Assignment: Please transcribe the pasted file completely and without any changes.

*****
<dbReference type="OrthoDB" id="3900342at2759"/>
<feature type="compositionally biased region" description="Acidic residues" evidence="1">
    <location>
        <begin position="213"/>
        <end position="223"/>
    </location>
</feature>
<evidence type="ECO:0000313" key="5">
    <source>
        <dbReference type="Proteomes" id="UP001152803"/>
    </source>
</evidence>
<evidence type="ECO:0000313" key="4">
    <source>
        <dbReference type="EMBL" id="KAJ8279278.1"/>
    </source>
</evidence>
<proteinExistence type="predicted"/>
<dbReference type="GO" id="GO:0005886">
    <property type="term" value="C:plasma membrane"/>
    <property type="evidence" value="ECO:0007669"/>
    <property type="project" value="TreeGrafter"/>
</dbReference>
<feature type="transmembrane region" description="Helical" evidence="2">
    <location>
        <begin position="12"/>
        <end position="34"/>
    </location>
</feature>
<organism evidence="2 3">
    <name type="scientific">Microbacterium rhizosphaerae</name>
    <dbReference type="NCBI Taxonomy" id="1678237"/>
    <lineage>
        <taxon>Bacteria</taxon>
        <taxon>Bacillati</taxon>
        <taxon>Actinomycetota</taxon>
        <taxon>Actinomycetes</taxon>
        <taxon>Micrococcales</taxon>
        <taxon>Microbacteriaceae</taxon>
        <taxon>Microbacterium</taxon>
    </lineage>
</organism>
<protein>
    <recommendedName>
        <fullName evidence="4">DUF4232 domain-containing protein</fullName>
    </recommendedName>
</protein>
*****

<dbReference type="OrthoDB" id="3900342at2759"/>
<feature type="compositionally biased region" description="Acidic residues" evidence="1">
    <location>
        <begin position="213"/>
        <end position="223"/>
    </location>
</feature>
<evidence type="ECO:0000313" key="5">
    <source>
        <dbReference type="Proteomes" id="UP001152803"/>
    </source>
</evidence>
<evidence type="ECO:0000313" key="4">
    <source>
        <dbReference type="EMBL" id="KAJ8279278.1"/>
    </source>
</evidence>
<proteinExistence type="predicted"/>
<dbReference type="GO" id="GO:0005886">
    <property type="term" value="C:plasma membrane"/>
    <property type="evidence" value="ECO:0007669"/>
    <property type="project" value="TreeGrafter"/>
</dbReference>
<feature type="transmembrane region" description="Helical" evidence="2">
    <location>
        <begin position="12"/>
        <end position="34"/>
    </location>
</feature>
<organism evidence="2 3">
    <name type="scientific">Microbacterium rhizosphaerae</name>
    <dbReference type="NCBI Taxonomy" id="1678237"/>
    <lineage>
        <taxon>Bacteria</taxon>
        <taxon>Bacillati</taxon>
        <taxon>Actinomycetota</taxon>
        <taxon>Actinomycetes</taxon>
        <taxon>Micrococcales</taxon>
        <taxon>Microbacteriaceae</taxon>
        <taxon>Microbacterium</taxon>
    </lineage>
</organism>
<protein>
    <recommendedName>
        <fullName evidence="4">DUF4232 domain-containing protein</fullName>
    </recommendedName>
</protein>